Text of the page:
Students starting the new school year will soon begin receiving grades on their various assignments. At the same time, parents and other community members are able to see if their local schools and campuses are making the grade in a fresh update to the Texas Education Agency (TEA) rating system of all public school districts.

Alief ISD serves 41,715 students at 45 campuses. According to the ratings report, the school district received a B grade overall. Progress includes improvement in scores for 16 campuses. Smith Elementary, whose overall rating was F in 2019, scored B ratings in 2022. Cummings Elementary improved its D rating in 2019 to B.

Outgoing Alief Superintendent HD Chambers said he recognizes, appreciates, and celebrates the unparalleled efforts by Alief’s teachers, leaders, classroom support staff, students, and families in getting students back to classrooms after the pandemic.

Also, he emphasized that “the STAAR Accountability Ratings System measures a very narrow scope of what schools contribute to the success of Texas’ K-12 education system and has much room to improve.”

“After the struggles of the last couple of years, we are proud of the academic growth, however, it is important that we continue working towards a school rating system that measures more than a test score and can be understood by parents, students, tax payers, and lawmakers,” he added.

For now, the data showed gains in the College, Career and Military Readiness Criteria Details, where the district exceeded the state average in Earned Associate Degrees by students by a full percentage point. The district has a school of choice, Alief Early College High School, and the Alief Advanced Careers Center, which provide high school students with the opportunity to graduate with an associate degree and/or workforce certifications in various areas of study.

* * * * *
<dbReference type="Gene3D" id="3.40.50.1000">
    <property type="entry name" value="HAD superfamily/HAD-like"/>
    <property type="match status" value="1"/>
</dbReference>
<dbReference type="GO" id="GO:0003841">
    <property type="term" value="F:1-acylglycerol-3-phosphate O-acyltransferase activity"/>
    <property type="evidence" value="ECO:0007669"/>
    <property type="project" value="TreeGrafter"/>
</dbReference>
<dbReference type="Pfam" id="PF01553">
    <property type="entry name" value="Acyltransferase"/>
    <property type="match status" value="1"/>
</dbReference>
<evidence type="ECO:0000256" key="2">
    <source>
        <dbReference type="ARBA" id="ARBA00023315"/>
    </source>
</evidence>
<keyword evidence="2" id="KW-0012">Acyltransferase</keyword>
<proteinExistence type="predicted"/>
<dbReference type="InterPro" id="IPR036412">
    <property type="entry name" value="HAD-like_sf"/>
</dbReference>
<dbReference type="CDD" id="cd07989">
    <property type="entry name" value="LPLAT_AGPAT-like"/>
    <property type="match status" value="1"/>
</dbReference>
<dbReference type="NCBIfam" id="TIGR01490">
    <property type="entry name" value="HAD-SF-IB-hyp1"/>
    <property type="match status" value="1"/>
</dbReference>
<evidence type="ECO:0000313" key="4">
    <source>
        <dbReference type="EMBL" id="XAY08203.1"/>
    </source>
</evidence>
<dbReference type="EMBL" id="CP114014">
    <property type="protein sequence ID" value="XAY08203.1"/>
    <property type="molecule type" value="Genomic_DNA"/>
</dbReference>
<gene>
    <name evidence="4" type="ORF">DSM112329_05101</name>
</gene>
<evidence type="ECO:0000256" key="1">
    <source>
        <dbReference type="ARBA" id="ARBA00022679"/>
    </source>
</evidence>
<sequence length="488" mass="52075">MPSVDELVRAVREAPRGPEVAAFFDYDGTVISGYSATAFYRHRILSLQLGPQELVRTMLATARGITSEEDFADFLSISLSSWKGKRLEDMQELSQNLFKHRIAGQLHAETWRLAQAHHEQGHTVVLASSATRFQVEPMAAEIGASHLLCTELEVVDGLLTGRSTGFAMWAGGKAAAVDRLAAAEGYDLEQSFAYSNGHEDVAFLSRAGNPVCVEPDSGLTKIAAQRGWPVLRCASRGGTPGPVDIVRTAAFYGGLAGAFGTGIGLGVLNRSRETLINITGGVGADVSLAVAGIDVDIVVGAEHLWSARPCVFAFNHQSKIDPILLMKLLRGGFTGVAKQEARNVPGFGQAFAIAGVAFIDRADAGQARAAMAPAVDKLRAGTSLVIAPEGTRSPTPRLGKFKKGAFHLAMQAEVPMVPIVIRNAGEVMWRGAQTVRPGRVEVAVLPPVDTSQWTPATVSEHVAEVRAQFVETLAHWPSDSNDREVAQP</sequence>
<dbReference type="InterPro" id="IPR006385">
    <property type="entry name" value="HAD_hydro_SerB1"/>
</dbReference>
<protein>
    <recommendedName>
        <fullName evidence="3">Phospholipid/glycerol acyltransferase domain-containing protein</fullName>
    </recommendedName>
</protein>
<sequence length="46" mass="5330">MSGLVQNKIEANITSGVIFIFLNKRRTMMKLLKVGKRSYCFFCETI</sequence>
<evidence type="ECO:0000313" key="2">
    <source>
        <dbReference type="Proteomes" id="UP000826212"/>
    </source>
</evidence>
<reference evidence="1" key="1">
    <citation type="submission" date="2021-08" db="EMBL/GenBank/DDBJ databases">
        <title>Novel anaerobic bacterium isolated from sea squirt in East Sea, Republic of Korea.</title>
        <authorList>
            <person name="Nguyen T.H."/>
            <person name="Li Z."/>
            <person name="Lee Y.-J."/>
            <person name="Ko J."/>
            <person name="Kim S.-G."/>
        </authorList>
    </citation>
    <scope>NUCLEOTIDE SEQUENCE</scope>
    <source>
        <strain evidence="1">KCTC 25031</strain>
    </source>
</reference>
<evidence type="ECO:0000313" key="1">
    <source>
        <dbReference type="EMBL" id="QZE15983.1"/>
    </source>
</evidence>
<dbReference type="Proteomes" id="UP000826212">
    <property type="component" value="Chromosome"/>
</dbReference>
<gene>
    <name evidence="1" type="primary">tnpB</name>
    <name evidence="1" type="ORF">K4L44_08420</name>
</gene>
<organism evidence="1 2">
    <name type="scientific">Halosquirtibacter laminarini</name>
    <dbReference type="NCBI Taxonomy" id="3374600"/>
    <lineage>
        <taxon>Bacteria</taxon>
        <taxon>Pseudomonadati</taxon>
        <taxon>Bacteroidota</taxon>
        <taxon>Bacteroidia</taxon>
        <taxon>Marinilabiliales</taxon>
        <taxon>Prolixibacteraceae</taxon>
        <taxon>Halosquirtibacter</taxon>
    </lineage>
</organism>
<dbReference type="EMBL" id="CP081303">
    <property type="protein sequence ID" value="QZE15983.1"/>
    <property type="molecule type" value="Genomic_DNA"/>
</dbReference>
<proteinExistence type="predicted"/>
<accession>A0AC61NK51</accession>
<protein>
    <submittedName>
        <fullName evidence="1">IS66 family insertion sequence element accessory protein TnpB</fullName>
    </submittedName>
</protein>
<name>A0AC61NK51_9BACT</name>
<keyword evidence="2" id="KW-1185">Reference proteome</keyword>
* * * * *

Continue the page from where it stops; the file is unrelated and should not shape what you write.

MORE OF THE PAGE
In the School Progress category, Alief ISD improved from a 79 score in 2019 to 87. School Progress shows how students perform over time and how the district’s performance compares to other districts with similar economically disadvantaged student populations.

To view the 2022 accountability ratings for districts and campuses, visit

The TEA’s  2022 A-F Accountability Ratings for schools and districts statewide are the first since 2019, when the agency paused reporting ratings due to the pandemic. In the meantime, all districts and schools received a label of Not Rated: Declared State of Disaster.

During the rating reporting hiatus, districts and campuses received report-only accountability results, student listings, and data tables. Scaled scores and letter grades were not published. But this year’s return to publishing of the ratings includes data for 1,195 districts and 8,451 campuses in Texas.

On the statewide level, the agency reports student academic growth with 25 percent of districts and 33 percent of campuses improving their letter grades from the 2019 report. Additionally, TEA data reveals that of the designated high-poverty Texas campuses, 18 percent rated at the highest level.

“These results show our state’s significant investment in the post-pandemic academic recovery of Texas public school students is bearing fruit,” said Texas Education Commissioner, Mike Morath. “I’m grateful for the driving force behind this year’s success: our teachers and local school leaders.”

The TEA ratings are based on three domains: Student Achievement, School Progress, and Closing the Gaps.

— by Jessika Leal